So Happy Birthday Mom.  I love you, and I miss you.  As you party with Jesus in His Kingdom, enjoying your favorite chocolate cake with buttercream frosting, among the myriad of gifts that eternal life has to offer, I hope you find one more: the knowledge of how much your life here meant to your son.

I look forward to the day when we meet again and I can see that despite how amazing you were on Earth, that’s only a shadow of the soul you’ve become in Heaven.

I’ll Be Happy When…

One of the hardest things in the world for me is to live in the moment.  I’m always looking ahead.  When my daughter was a baby, I couldn’t wait until she got to be three or four and could talk and use the bathroom on her own (ok, bad example, every parent who’s ever lived looks forward to that!)  Now she’s six, and doing all that and more, and yet I look forward to when she’s eight or nine.  Standing waiting for the school bus with her, we throw the Nerf football around.  She flings it underhanded and often innacurately.  How I long for when she’ll throw it like I can.

Looking to the future is human nature.  We’re always interested in what comes next.  But how often we miss out on the greatness of the moment we’re in right now.  Truly living for the moment, and in the moment, is one of the most difficult things in the entire Christian experience.  The very nature of our faith is based on the expectation of a future event:  the return of our Savior and the coming of His Kingdom.  We are commanded to wait and watch vigilantly for His coming.

As great as that day will be, the fact is, God gives us some pretty great moments right here, right now.  When I catch myself longing for my daughter to be older, I try to remind myself that not only will the day come when she can chuck that Aaron Rodgers spiral, another day will come.  A day when playing catch with Dad isn’t cool anymore.  A day when, instead of the school bus picking her up, it will be her friends, or (God forbid!) a boyfriend.  Actually she’ll probably be the one doing the picking up, since she’s the oldest kid in her kindergarten.  Looking too far ahead, we miss those moments.

Sometimes, ironically, the moments we want to pass the quickest at the time are the ones we later on wish had lasted just a bit longer.  As a kid, we once moved to a place where I ended up having few friends, and was a bit of an outsider.  I prayed and prayed that we’d move back to the town and state we’d lived in before moving to that place.  Miraculously, God answered that prayer and my dad got transferred back to a town near to where we’d moved from.  We settled in and life was better, but then that summer, I got an unexpected surprise.  The class I’d left behind sent me a yearbook, signed by everyone.  Some of the kids wrote how much they missed me, and how school wasn’t the same without me.  It was eye opening to my teenaged mind that circumstances which seemed so unbearable at the time, were not at all what they seemed.  After that, I almost found myself wanting to move back there.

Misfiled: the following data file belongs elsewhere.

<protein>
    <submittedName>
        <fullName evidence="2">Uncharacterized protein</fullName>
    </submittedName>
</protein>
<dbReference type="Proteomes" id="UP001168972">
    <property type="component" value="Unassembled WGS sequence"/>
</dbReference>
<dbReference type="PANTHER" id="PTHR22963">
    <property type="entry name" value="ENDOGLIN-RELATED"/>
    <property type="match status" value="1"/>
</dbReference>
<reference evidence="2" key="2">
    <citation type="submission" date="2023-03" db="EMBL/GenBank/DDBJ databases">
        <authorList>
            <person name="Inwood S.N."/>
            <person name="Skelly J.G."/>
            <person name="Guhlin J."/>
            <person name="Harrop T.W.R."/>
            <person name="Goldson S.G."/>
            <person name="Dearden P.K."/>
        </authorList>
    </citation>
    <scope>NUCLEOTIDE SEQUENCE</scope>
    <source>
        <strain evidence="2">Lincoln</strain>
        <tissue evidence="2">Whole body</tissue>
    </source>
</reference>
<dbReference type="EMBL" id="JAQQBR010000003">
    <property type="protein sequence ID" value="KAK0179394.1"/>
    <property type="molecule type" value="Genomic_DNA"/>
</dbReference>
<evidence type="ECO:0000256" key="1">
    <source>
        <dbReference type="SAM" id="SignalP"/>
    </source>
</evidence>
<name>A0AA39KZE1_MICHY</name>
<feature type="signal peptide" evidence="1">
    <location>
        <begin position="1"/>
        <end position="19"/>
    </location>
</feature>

God’s Kingdom will come.  I’ll be happy when it does.  But in the meantime, you and I need to catch ourselves when we say “I’ll be happy when…” and realize that when, more often than not, should be right now.

Holy Sh**!

I have a swearing problem.  I love Jesus.  I want to be as much like Him as I can.  But far too often my language is more Billy the Kid than Billy Graham.  Sometimes I drop s-bombs, or even f-bombs, in casual conversation.  Why?  Beats me.  It just comes out.  Maybe subconsciously I’m trying to sound more cool, sort of like the joke about the two little boys who decide one morning they’re going to start swearing.

One decides he’s going to say “damn” and the other one will say “ass.” (Geez, now I’m swearing in my blog!)  The boys come down for breakfast and when Mom asks what they want, the first one boldly declares, “Gimme some damn Cheerios.”  Mom immediately slaps him across the face, then directs a fiery gaze at the other boy.  “And what do you want?” she asks.  Shuddering meekly, the second brother meekly bluts out, “I don’t know, but you can bet your ass it ain’t Cheerios.”  There’s something about profanity that dupes us into thinking it adds power to our message.  Maybe it’s because, like the boys in the joke, swearing makes us feel grown up.  Now we’re using big-boy words.

Much of my swearing is directed at inanimate objects.  Fram has yet to make an oil filter that I haven’t tried to loosen from my vehicle’s underbody with the strongest verbal lubrication I can dispense.  Household projects were made for swearing, it would seem.  Pipe won’t fit, try calling it an f***ing son of a b**ch.  Nail bending the wrong way?  That no-good piece of sh**.  Does this really work?  Do hardware and auto parts really have the fear of God beaten into them just by strong language?  Obviously not.  But somehow, swearing relieves tension, and directs focus.  When a project seems to be at it’s most dire, launching a barrage of profanity seems like the only option left.  And once you cut loose, suddenly you find yourself calmed, able to re-focus and evaluate what it really will take to get the job done.

By now I’m sure you’re like, “What the h*ll is your point.?”  Simply this: as a Christian, what does God really think of all the language that we utter.  The Bible states that it isn’t what goes into a man that makes him unclean, but what comes out of him.  Several passages speak to the importance of taming the tongue. But is God condemning all of us potty mouths?  Isn’t gossip and hurtful talk directed at our fellow man much worse than a few obscenities directed at a leaky faucet?

Does righteous indignation still preclude use of the strongest language available to express that indignation?  I’d love to hear what Jesus exact words were to the money changers in the temple.  If there were ever an occasion for Aramaic profanity, that was it.  Or when his dad was in the workshop and his hammer met his thumb, did our Lord grimace if a Hebrew f-bomb was Joseph’s response?  I hope when I get to heaven I can get the definitive answer.

I know God wants his children to conduct themselves with dignity and honor, and in today’s society that means watching your language.  So I will continue to pray for the Lord to help me tame my tongue.  But when that next oil filter sticks a little too much, will I treat it to the same verbal onslaught as all the others that came before it?  You bet your ass.